Pontevedra.eu

Courtesy of the Spanish city of Pontevedra.

The Polis Blog points us to the smart map above from the Spanish city of Pontevedra. It looks like a transit map, with those universally recognizable black nodes of subway stops and the colorful connecting lines associated in most cities with rail corridors. These routes, however, are intended for pedestrians, and they come complete with walking distances and travel times (assuming a casual pace of 5 kilometers an hour) between just about anywhere in Pontevedra a pedestrian might want to travel.

There is, of course, a long tradition in graphic design of transposing transit maps onto wholly unrelated subject matter: highways, waterways, web trends. But we particularly like the Metrominito – as Pontevedra calls this map – for how it conveys otherwise inaccessible information, and for the way it subtly recasts walking as just another transportation option akin to taking the train.

The idea, as Eduardo Ares points out, is infinitely replicable in other cities, and we can see this as a handy pocket accompaniment to good wayfinding campaigns. The map obviously doesn't give actual walking directions (maybe layer it over the street grid?). But with the caveat that users should not interpret the walking routes too literally, this could be a clever way to make seemingly far-off locations look as close by foot as the nearest metro stop.

About the Author

Most Popular

  1. Equity

    Why Not Just Stop Paying Rent?

    Because of coronavirus, millions of tenants won’t be able to write rent checks. But calls for a rent holiday often ignore the longer-term economic effects.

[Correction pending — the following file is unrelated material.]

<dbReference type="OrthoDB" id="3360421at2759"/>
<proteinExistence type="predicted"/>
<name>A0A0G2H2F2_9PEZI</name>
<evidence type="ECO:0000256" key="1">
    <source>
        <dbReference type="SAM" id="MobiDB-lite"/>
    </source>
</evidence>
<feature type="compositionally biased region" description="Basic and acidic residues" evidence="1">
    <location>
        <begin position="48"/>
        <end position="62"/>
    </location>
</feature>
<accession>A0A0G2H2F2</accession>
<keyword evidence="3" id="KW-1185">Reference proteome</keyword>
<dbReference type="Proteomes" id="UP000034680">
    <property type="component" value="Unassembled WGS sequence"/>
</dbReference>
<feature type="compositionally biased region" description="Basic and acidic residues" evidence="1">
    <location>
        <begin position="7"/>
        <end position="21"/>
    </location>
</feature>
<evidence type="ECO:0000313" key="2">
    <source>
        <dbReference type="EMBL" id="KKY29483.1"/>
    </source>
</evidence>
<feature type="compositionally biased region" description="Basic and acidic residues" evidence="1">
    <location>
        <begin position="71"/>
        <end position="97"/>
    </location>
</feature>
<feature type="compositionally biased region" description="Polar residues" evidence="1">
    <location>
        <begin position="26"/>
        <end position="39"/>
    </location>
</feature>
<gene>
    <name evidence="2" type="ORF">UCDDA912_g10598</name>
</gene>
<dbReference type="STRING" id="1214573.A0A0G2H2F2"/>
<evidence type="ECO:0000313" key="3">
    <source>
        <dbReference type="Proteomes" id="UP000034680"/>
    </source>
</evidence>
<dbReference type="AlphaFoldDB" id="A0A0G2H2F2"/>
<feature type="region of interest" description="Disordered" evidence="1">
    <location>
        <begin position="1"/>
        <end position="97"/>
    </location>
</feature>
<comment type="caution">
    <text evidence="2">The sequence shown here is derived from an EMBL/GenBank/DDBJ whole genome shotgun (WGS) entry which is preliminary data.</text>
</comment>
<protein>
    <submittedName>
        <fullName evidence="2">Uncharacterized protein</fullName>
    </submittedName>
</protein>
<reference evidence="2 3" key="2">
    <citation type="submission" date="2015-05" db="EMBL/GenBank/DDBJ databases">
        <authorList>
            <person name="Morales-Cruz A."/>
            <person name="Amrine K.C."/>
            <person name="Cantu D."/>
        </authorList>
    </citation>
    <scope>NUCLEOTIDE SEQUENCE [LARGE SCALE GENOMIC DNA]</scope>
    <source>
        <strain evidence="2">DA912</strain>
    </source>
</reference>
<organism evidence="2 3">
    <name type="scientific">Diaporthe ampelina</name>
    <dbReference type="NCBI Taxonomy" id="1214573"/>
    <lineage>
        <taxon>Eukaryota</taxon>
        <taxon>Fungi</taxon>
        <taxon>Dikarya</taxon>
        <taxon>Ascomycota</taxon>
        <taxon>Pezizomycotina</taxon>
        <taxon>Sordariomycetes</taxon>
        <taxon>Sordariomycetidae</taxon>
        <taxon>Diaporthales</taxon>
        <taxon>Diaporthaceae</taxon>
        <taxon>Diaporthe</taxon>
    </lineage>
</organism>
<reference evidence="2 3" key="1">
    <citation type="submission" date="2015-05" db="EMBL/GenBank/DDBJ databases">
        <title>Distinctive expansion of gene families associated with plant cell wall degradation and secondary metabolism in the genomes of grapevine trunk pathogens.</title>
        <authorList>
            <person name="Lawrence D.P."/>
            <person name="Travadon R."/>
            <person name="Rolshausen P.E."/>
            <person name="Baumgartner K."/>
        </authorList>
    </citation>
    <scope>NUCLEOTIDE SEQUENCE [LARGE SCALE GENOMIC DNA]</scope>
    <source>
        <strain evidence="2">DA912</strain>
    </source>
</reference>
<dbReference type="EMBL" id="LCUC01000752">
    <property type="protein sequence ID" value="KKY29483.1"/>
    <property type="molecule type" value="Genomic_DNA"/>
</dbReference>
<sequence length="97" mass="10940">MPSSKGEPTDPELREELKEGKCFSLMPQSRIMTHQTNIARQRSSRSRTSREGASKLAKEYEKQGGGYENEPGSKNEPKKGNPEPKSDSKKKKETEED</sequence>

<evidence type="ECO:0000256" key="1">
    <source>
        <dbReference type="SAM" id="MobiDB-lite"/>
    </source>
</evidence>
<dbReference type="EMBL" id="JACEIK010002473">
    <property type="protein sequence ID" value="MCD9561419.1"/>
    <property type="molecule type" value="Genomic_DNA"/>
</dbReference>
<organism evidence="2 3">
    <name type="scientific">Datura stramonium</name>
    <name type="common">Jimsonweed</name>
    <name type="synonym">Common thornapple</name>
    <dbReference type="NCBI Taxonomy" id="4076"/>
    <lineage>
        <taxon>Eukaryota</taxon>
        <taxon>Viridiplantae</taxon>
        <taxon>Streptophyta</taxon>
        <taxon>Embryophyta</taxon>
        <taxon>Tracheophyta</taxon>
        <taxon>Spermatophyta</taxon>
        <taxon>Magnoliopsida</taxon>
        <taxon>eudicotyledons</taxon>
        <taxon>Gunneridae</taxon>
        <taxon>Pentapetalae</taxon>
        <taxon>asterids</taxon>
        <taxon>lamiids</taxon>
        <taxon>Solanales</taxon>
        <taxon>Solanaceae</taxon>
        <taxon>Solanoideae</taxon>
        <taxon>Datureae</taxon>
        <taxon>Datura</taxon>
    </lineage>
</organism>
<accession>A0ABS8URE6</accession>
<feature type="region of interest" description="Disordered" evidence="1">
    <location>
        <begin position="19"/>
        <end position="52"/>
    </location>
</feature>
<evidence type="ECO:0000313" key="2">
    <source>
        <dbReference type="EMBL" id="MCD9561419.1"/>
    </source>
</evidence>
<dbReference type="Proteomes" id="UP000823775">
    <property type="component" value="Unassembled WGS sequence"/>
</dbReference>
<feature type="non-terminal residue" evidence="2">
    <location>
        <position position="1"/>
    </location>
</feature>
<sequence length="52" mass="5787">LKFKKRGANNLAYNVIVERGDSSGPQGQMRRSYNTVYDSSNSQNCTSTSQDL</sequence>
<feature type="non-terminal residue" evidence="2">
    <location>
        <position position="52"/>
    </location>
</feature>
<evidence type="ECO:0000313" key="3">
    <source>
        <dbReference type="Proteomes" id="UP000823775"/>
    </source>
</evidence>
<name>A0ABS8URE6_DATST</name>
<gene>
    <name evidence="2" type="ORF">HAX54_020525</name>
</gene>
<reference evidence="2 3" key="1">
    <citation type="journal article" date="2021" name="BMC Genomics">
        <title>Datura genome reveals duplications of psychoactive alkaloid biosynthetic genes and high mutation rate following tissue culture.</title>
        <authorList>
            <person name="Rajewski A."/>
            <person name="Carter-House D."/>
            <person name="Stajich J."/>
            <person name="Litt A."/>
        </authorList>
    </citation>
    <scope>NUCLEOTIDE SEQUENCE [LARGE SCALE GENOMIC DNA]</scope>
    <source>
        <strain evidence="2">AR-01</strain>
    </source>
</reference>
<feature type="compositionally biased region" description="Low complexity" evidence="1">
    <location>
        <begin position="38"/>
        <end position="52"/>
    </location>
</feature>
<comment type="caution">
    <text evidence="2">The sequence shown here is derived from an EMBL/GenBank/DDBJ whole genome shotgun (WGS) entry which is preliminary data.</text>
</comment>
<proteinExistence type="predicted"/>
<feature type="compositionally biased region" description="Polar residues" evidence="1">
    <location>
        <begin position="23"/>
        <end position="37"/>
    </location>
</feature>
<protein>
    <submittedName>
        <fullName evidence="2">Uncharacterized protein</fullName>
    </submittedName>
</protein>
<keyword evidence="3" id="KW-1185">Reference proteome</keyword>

2. photo: a For Rent sign in a window in San Francisco.
    Coronavirus

    Do Landlords Deserve a Coronavirus Bailout, Too?

    Some renters and homeowners are getting financial assistance during the economic disruption from the coronavirus pandemic. What about landlords?

  3. photo: South Korean soldiers attempt to disinfect the sidewalks of Seoul's Gagnam district in response to the spread of COVID-19.
    Coronavirus

    Pandemics Are Also an Urban Planning Problem

    Will COVID-19 change how cities are designed? Michele Acuto of the Connected Cities Lab talks about density, urbanization and pandemic preparation.  

  4. Coronavirus

    Why Asian Countries Have Succeeded in Flattening the Curve

    To help flatten the curve in the Covid-19 outbreak, officials at all levels of government are asking people to stay home. Here's what’s worked, and what hasn't.

  5. Equity

    We'll Need To Reopen Our Cities. But Not Without Making Changes First.

    We must prepare for a protracted battle with coronavirus. But there are changes we can make now to prepare locked-down cities for what’s next.

×